As we have seen in the last three chapters, there is evidence for soul sleep throughout the Bible. While the case for nonbelievers being conscious before the resurrection is almost void, there is a better case for believers being conscious. In this chapter, we will examine the main arguments for believers going to Christ at death.
Assuredly I Say to You Today You will be with Me in Paradise
Christ told one of the thieves crucified with Him that he would be in paradise (Luke 23:43). Most Bible translations of this verse suggest the thief would be in paradise that day. The NKJV says, "Assuredly, I say to you, today you will be with me in paradise." This implies today modifies "You will be with me in paradise."
Although this sounds like he would go immediately to heaven, there were no commas in the original Greek. When translating into other languages, translators inserted commas and other punctuation. Since many believe in continued consciousness, they placed the comma before today.
If we place the comma after today, the verse reads, "Assuredly, I say to you today, you will be with me in paradise." This implies today modifies "I say to you." Today was the day Christ made the promise, not the day they would be in paradise.
Traditionalists insist only their punctuation and interpretation is valid. While this verse appears to support their case, it is one inconclusive verse, and nothing more. And since it is not conclusive, we must look for clearer Scriptures. We cannot magnify one vague reference and ignore passages that support other beliefs.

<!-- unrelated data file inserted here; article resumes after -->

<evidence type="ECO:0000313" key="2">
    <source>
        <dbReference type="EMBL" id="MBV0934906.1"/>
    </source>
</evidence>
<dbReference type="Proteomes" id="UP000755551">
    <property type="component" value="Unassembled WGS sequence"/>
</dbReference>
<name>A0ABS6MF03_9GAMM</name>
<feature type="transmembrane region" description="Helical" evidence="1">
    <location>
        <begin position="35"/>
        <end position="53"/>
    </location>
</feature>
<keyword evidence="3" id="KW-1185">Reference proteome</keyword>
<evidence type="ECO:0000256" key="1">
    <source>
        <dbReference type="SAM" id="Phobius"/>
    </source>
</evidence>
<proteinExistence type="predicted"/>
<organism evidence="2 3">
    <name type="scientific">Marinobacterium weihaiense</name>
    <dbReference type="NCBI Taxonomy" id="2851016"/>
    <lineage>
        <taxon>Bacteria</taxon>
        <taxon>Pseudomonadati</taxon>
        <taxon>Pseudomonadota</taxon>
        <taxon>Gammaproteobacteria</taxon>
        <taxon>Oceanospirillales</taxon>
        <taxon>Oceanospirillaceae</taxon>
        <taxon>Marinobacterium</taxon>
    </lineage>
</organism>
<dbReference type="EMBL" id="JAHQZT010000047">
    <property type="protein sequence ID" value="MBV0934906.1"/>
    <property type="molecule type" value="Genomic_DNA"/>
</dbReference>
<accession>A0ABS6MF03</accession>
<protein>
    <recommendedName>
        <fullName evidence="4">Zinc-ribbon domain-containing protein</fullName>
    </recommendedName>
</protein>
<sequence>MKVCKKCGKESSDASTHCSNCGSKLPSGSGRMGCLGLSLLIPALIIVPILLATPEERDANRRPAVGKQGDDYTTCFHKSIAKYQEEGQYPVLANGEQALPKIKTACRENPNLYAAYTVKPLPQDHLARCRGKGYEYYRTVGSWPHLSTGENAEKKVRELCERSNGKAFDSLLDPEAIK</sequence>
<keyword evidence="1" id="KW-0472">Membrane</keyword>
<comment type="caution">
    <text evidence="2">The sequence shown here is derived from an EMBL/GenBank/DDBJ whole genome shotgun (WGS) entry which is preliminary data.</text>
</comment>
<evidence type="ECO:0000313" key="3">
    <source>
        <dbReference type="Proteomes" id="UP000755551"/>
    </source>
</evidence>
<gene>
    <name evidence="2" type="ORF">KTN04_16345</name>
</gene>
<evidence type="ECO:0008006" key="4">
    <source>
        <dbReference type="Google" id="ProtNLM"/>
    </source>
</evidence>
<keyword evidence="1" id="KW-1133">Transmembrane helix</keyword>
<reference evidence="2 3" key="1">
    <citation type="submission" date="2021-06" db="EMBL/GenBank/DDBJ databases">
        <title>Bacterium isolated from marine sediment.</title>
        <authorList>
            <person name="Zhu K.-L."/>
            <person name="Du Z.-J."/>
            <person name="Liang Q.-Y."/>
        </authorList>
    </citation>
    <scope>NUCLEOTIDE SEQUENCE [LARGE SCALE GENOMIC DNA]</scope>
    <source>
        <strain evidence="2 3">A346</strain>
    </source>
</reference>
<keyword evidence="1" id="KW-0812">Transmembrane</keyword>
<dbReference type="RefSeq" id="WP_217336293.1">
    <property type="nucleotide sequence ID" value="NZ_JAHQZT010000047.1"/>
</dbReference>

One problem with their view is the word translated paradise. This word also appears in Revelation 2:7, where John says the tree of life is in the midst of paradise. The tree of life will be in the new earth after the resurrection (Revelation 22:2, 14), so Jesus does not refer to the intermediate state.
Jesus' own words show He did not go immediately to heaven. Comparing His situation to Jonah, He said the Son of Man would be in the heart of the earth for three days and three nights (Matthew 12:40). And after the resurrection, Jesus told Mary He had not yet ascended to the Father (John 20:17).
Other Scriptures also show that Jesus did not go directly to heaven. Jesus' soul was in Hades between death and resurrection. David foretells this in Psalm 16:10, and Peter explains this passage in Acts 2:25-35. Verse 31 says He was in Hades during that time. (See The Soul at Death in Chapter Four)
Paul agrees and says Jesus died, was buried, and rose again on the third day (1 Corinthians 15:3-4). In another passage, Paul says Jesus first descended into the lower parts of the earth, then He ascended (Ephesians 4:9-10).
Opponents of soul sleep also contend that Jesus would not say today if only referring to the promise, since it was obvious He made the promise that day. Jesus emphasized today because the thief repented and believed in Jesus that day. The previous day he was lost.